In their practices, corporate finance lawyers typically focus on private investments in public and private for-profit businesses. With the introduction of more blockchain applications, however, the structure and implementation of coin and token offerings have also become logical areas for business activity, legal inquiry, and related commentary, research, and policymaking. Specifically, there has been much ado about whether coin and token offerings used to finance for-profit businesses constitute securities offerings under Section 5 of the Securities Act of 1933, as amended.
Nonprofit firms are also generating operating funds through blockchain transactions, although these efforts may have escaped notice. One way they are doing so is by employing, directly or indirectly, the offer or sale of non-fungible tokens or NFTs (what I describe as a type of “secure, digital assets minted, sold, and acquired on a blockchain”) to generate donations or proceeds that benefit the nonprofit. A parallel type of financing is also used in the political sphere to fund campaigns for individual candidates for office and political committees. These non-investment financings using NFTs do not raise the same set of legal issues as the offer and sale of coins or tokens that represent investment interests in a common enterprise, where the offerees may expect profits generated wholly or principally by the efforts of others.
Nevertheless, the use of NFTs in generating non-investment funding does prompt legal concerns. In a recent book chapter, I explore NFT financings in the nonprofit and political realm as an extension of my earlier broad-based work on crowdfunding. My research, as conveyed in the chapter, aims to explain and comment on the use of NFTs in financing nonprofits, political campaigns, and political committees.
As in the for-profit investment funding environment, engagement with the internet in seeking and obtaining financing holds the promise of new funders and new opportunities for funding. The approach is similar to crowdfunding, with a key difference being that fundraising over a blockchain may limit or eliminate the need for traditional intermediaries and, correspondingly, decrease (or at least change the nature of) regulatory and other costs.
In general, NFTs are used in nonprofit and political fundraising as premiums or rewards offered in exchange for funding, typically (although not exclusively) through the conveyance of cryptocurrency on a blockchain directly or indirectly to the nonprofit, campaign, or committee seeking financing. Several fundraising models have been developed, and industry players have emerged to serve the resulting markets. Yet, there are questions about the financial value of NFTs that create operational qualms and legal difficulties for these market participants and those that regulate transactions involving NFTs.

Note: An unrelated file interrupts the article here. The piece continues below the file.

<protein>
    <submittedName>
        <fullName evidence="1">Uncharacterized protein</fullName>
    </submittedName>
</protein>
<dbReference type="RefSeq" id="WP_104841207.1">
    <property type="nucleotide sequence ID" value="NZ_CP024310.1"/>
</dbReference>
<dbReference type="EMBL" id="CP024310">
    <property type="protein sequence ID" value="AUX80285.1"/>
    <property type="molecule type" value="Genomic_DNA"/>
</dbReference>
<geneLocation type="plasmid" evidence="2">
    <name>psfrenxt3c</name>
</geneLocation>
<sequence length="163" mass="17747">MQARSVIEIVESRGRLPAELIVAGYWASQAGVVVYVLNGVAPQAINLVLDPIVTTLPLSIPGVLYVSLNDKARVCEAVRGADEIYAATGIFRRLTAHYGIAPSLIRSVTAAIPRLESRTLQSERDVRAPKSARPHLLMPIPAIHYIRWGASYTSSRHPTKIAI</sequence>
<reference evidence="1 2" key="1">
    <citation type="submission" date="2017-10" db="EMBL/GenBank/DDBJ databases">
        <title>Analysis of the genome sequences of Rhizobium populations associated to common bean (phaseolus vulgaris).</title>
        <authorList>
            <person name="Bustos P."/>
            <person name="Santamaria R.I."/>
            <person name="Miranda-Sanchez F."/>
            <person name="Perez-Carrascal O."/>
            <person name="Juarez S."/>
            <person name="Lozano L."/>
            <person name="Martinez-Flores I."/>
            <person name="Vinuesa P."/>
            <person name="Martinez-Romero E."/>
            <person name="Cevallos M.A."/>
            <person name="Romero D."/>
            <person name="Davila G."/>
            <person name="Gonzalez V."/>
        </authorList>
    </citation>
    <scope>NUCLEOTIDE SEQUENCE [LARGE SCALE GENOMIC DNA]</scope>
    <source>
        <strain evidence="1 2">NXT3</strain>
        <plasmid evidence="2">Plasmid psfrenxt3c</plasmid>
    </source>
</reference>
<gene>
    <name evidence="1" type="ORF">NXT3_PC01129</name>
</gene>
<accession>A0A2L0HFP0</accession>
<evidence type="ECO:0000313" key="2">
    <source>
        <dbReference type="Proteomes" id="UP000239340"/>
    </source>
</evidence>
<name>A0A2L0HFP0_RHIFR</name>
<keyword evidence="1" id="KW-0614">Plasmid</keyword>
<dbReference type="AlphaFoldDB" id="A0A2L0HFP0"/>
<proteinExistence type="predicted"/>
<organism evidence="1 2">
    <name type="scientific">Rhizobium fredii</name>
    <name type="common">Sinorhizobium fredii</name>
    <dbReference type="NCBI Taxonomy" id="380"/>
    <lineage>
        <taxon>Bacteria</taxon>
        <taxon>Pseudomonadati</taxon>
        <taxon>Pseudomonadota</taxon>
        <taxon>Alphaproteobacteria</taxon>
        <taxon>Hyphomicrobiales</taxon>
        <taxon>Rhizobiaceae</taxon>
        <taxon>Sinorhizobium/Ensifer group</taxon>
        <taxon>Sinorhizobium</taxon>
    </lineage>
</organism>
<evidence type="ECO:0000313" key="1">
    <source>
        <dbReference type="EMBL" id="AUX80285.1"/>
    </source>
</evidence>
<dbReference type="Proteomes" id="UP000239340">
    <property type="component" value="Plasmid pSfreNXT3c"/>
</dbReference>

Ultimately, the chapter offers guidance and reflections on core issues under applicable law and regulation and observations about legal and regulatory questions and approaches relevant to non-investment finance using NFTs. Although securities regulation is not typically applicable in NFT nonprofit and political financings, issues arise under contract law, commercial law, consumer protection law, federal and state anti-fraud laws of various kinds, and other laws governing asset transfers. Causes of action in these areas would logically arise out of a failure of the nonprofit, campaign, or committee to accurately or fully disclose the terms of the NFT offer or deliver the NFT as promised. NFT conveyances also routinely raise questions under intellectual property law that may factor into their use in non-investment finance settings. Moreover, nonprofit NFT funding models may raise cryptocurrency and nonprofit questions under federal and state income tax law, and political NFT financings naturally engage questions under federal and state campaign finance laws.
The non-investment offering of NFTs is an understudied, undertheorized, and largely unknown part of the finance world. Although nonprofit and campaign financings using NFTs represent a relatively new and minor funding method at present, the existence and persistence of non-investment NFT offerings in these contexts raise unanswered legal questions that bear more scrutiny, especially to the extent that these fundraising markets may grow. Foundational to some identified legal issues is the lack of a consistent, standard method for valuing NFTs of various kinds, which may present a barrier to successful regulatory innovation.
Federal regulators recognize this to a degree, but they have not yet responded in a comprehensive or cohesive way. In the absence of appropriately targeted federal regulatory interventions, compliance with and enforcement of existing laws will remain challenging, and innovations in non-investment NFT finance markets may stall or fail.
My chapter only begins to address these matters. By identifying and describing non-investment financings using NFTs and the related regulatory environments in which these financings take place, I hope to lay a foundation for further work. That additional work should include theorizing aspects of the non-investment financing markets for nonprofits, political campaigns, and political committees, isolating applicable and desired policy considerations, and deeply inspecting and interpreting relevant law and regulation.
This post comes to us from Professor Joan MacLeod Heminway, the Rick Rose Distinguished Professor of Law at the University of Tennessee College of Law and interim director of its Institute for Professional Leadership. It is based on her recent book chapter, “Non-Investment Finance in an NFT World,” forthcoming in The Cambridge Handbook for the Law and Policy of NFTs, edited by Nizan Geslevich Packin and available here.